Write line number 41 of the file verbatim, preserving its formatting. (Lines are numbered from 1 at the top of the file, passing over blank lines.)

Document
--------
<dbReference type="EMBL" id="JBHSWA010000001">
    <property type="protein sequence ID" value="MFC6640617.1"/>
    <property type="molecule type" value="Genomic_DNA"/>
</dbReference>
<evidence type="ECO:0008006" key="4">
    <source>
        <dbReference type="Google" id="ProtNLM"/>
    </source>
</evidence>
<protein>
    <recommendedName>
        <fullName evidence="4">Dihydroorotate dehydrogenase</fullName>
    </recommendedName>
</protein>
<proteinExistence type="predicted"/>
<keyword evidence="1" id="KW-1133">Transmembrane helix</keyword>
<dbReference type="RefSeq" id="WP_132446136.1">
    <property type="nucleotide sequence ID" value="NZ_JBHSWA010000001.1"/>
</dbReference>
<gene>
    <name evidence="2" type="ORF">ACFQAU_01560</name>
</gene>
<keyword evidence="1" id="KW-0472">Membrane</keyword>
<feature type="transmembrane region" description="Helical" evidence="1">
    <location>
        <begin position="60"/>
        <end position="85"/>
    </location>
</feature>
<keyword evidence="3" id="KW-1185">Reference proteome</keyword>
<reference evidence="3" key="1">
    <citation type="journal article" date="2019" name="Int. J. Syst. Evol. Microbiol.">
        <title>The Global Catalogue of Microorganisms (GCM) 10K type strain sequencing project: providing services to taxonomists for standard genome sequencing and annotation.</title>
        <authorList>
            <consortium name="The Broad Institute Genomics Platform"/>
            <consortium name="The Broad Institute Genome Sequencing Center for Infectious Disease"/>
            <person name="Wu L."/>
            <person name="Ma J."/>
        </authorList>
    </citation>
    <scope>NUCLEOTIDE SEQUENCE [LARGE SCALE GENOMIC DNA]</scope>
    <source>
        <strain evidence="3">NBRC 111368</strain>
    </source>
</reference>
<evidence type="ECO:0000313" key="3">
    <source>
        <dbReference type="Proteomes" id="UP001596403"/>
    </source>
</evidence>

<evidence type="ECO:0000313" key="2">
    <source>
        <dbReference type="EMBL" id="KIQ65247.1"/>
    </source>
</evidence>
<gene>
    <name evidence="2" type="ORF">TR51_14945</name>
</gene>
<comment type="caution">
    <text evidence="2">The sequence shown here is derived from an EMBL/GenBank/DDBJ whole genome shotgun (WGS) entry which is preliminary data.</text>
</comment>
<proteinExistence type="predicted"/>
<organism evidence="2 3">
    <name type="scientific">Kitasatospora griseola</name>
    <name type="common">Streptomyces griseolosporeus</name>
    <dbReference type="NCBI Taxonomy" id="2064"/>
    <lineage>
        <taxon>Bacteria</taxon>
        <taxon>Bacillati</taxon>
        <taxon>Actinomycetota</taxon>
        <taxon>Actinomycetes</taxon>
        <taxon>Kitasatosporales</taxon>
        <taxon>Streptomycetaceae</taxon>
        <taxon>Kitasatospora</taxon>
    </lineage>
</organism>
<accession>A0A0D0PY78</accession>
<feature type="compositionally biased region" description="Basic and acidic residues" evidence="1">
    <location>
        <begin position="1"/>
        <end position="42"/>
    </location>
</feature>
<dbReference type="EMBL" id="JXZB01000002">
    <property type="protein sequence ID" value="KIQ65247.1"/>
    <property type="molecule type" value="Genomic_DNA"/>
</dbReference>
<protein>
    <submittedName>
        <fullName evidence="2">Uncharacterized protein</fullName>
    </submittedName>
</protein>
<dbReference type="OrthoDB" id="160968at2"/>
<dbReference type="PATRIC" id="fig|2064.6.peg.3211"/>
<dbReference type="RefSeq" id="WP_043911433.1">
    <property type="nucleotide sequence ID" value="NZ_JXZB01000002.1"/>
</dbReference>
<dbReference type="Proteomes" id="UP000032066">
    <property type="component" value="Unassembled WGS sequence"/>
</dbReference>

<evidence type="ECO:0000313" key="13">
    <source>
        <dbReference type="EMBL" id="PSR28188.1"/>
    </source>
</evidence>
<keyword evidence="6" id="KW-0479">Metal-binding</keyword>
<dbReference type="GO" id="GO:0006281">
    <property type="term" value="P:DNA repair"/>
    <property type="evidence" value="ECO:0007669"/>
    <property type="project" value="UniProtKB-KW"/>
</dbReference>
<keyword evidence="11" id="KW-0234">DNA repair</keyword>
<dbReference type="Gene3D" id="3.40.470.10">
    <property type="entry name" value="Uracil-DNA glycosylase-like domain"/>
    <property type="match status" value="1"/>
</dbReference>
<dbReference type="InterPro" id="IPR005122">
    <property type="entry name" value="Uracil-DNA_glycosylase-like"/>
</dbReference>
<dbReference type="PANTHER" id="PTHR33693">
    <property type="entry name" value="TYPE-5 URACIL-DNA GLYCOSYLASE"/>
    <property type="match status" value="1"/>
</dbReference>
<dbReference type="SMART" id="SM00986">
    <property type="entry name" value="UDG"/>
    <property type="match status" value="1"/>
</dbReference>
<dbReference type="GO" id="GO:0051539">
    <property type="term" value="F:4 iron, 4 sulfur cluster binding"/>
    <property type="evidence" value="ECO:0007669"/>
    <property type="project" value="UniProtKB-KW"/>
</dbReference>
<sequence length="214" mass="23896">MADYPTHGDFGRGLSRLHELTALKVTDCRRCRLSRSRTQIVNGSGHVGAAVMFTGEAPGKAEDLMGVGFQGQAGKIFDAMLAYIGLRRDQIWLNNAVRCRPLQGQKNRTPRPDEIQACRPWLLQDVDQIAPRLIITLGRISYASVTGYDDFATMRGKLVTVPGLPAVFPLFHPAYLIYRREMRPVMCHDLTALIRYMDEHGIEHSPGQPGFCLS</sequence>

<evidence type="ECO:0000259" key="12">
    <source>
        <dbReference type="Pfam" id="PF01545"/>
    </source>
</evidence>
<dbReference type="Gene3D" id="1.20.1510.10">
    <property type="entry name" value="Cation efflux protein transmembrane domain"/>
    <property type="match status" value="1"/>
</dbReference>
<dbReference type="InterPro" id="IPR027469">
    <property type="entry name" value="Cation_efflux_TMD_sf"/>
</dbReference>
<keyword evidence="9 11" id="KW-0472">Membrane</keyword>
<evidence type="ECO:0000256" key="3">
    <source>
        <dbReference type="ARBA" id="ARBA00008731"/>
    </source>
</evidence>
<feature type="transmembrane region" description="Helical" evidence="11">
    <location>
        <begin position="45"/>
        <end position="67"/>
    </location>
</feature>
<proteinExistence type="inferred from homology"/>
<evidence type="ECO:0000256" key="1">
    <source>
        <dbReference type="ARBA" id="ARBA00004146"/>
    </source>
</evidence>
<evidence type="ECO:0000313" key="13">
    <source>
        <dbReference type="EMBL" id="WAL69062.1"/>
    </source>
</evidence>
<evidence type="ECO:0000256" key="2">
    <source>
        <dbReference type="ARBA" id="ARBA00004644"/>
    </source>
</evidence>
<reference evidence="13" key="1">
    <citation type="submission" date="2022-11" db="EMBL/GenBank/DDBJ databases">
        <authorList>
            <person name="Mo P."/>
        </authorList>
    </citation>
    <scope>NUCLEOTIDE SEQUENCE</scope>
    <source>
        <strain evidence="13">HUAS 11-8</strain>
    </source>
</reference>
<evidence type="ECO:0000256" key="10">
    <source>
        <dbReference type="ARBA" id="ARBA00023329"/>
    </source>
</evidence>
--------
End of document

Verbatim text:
    <scope>NUCLEOTIDE SEQUENCE [LARGE SCALE GENOMIC DNA]</scope>